About this Data
1. Access to Frequent Transit Versus Any Transit. This data is from the AllTransit website, and is calculated from GTFS data for the pre-BaltimoreLink system. The "frequent transit" measure refers to transit with 15 minute headways or shorter during rush hour within 1/2 a mile (AllTransit also measures frequent transit at other time intervals). MTA has reported that access to frequent transit has increased by over 30% for BaltimoreLINK, however they have not revealed the baseline for calculating that percentage increase, or the total number of persons who now have access to frequent transit. See more detail below about the different approaches to calculating frequent transit.
2. 24-hour Service Frequency, CityLink Blue (Weekday). This data is from MTA's schedule for the CityLink blue, and provides distribution of headways. throughout the 24-hour period during which the CityLink blue operates.
What We Know
Why Frequency Matters
As transit consultant Jarrett Walker would put it, "Frequency is Freedom." Frequency affects wait time and ensures that transfers between lines are timely. When service is frequent, riders can simply show up to their bus stop without having to worry so much about planning their trip using a schedule. The "freedom" yielded by this frequency is the freedom to simply move on one's own schedule when using frequent service, much as the owner of a private car can simply walk to wherever their vehicle is parked whenever they are ready to begin a new trip.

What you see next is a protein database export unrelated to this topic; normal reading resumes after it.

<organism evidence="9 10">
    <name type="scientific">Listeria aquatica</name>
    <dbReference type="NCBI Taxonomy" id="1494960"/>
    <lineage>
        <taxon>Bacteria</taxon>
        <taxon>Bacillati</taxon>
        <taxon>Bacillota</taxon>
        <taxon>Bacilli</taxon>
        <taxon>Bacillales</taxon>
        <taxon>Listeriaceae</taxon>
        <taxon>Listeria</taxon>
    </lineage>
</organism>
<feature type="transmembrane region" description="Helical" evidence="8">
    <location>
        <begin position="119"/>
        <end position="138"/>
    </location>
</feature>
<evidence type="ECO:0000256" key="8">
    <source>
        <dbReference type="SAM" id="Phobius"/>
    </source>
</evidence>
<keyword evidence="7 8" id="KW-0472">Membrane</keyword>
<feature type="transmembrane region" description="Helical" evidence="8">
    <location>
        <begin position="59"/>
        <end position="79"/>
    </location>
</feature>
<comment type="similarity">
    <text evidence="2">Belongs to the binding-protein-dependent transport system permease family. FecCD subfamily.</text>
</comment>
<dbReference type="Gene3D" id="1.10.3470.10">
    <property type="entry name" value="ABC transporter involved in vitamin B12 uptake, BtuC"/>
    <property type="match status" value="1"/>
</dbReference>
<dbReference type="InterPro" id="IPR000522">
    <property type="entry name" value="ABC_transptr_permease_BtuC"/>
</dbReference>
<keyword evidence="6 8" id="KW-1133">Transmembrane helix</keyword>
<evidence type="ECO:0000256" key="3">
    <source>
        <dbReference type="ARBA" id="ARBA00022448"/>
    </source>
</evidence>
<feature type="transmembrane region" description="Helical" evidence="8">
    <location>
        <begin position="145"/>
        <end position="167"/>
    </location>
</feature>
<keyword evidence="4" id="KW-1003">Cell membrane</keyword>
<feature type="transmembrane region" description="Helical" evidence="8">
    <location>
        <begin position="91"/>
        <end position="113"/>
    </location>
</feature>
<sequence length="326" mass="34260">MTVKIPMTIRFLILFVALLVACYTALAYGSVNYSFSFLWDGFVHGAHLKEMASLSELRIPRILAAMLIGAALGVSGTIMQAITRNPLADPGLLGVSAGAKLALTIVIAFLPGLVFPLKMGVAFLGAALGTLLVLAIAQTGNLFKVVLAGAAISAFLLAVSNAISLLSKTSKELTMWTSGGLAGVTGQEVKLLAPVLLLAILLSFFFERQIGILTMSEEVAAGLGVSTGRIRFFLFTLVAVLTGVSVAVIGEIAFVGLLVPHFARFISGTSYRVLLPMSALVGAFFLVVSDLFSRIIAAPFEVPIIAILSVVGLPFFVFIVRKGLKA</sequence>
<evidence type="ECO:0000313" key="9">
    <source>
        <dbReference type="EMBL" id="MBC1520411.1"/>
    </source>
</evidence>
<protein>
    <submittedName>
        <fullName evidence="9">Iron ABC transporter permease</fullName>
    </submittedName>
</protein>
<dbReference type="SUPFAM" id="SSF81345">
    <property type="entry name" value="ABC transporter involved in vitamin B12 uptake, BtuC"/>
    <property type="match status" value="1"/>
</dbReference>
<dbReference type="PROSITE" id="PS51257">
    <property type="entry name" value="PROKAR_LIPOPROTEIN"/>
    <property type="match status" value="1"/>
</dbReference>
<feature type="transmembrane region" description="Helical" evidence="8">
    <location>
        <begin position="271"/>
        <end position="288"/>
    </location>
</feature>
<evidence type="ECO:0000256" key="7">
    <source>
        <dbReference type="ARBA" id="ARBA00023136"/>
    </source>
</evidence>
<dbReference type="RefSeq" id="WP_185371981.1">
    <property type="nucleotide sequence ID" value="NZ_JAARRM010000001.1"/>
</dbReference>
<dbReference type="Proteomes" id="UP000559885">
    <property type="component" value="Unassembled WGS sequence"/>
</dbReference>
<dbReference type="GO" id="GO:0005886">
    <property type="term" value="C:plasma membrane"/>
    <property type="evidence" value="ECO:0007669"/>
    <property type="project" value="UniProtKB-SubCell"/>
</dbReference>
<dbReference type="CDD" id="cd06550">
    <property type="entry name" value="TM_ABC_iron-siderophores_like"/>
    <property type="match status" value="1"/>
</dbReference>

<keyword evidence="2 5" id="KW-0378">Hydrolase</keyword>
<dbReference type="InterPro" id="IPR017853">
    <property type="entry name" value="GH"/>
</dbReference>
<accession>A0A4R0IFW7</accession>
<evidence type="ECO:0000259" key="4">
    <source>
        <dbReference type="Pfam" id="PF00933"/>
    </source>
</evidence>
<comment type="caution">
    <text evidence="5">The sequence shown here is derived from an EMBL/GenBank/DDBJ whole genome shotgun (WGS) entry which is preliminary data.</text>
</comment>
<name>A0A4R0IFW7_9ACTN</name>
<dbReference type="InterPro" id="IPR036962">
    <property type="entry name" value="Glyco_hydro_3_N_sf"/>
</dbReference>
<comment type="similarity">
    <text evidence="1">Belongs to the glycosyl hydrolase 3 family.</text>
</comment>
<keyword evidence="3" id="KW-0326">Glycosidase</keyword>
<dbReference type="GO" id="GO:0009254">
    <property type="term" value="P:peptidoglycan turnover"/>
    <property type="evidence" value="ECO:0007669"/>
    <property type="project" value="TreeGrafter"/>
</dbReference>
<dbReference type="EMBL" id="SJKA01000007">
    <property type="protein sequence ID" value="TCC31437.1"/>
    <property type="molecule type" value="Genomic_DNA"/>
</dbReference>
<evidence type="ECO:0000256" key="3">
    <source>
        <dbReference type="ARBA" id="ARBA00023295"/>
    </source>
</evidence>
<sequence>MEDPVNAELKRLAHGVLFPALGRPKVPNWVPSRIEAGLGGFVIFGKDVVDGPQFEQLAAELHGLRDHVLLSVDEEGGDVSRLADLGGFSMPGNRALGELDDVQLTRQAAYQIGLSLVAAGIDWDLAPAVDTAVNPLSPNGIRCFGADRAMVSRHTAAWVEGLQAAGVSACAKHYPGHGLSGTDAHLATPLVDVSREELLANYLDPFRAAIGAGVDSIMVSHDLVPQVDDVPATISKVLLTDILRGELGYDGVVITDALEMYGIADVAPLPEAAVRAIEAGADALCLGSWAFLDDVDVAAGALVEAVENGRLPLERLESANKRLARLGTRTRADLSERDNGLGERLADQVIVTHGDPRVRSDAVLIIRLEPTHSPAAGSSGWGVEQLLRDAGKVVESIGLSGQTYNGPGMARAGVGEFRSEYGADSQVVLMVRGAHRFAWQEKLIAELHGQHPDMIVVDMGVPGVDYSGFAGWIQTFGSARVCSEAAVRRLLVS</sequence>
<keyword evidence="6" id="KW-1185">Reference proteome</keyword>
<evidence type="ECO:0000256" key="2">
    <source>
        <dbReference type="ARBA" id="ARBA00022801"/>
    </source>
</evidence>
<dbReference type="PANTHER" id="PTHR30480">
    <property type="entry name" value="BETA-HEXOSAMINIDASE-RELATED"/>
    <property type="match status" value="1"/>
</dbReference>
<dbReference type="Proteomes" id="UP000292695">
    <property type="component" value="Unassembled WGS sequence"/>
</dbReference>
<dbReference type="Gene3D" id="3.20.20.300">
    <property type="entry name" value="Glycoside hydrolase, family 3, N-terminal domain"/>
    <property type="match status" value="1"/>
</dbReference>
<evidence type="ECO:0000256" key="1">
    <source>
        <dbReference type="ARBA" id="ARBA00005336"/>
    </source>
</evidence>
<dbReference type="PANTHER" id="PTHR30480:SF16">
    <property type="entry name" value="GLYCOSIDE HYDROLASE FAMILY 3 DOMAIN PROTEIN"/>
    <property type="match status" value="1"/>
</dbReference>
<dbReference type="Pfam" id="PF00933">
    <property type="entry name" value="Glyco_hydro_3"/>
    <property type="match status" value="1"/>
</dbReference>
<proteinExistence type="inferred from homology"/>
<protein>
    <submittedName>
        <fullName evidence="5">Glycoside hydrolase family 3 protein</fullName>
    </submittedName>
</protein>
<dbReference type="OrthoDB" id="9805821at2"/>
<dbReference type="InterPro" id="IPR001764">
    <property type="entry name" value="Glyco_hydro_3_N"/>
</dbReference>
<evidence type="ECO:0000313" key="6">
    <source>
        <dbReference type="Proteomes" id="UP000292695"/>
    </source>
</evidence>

Because of this, some transit agencies focus on headway management rather than the use of a traditional schedule for frequent services. The MTA now focuses on headway management for its frequent CityLink services, and prior to that, the Charm City Circulator piloted service in Baltimore City that promised 10-minute headways and accurate real-time information in place of a traditional schedule.
How MTA Defines Frequency
The MTA has reportedly defined frequency as service between the hours of 7AM and 7PM that maintains headways of 15 minutes or less. MTA's CityLink buses and some LocalLinks offer this service, typically with 10 or 15 minute frequencies during AM and PM peak times, and 15 minute frequencies during the midday. Generally, that means frequent service is not provided after 7PM most eveninings, or before 7AM most mornings, nor is frequent service provided on most routes during the weekend.
There is not a standard definition of frequent transit service. Jarrett Walker has suggested that for cities outside of the largest major American cities, a "15-15-7" standard is acceptable, or 15 minute or better service, 15 hours a day, 7 days a week.
What We Need
Analysis of How Proposed Service Changes Affect Access to Frequent Service
When MTA releases its triennial service changes there can be a big impact on frequent access. Since jobs access and access to frequent transit were two of the top metrics MTA used to plan and promote the BaltimoreLINK system, the public should know how proposed scheduled changes are affecting the numbers that were provided to stakeholders prior to launch.
A Way to Compare Scheduled and Real-World Frequencies
Frequency and reliability are closely related, especially when it comes to riders' wait time. A late bus is also a bus that misses its advertised headway (and for high frequency service, missing the advertised headway becomes the sole metric of reliability).
A Way to Compare Tradeoffs
If we add another hour of frequent service somewhere on a line, does it come from reducing headways at other times? Though low-ridership routes or time periods may not justify high frequency service, its important to have a sense for, overall, how frequencies are changing.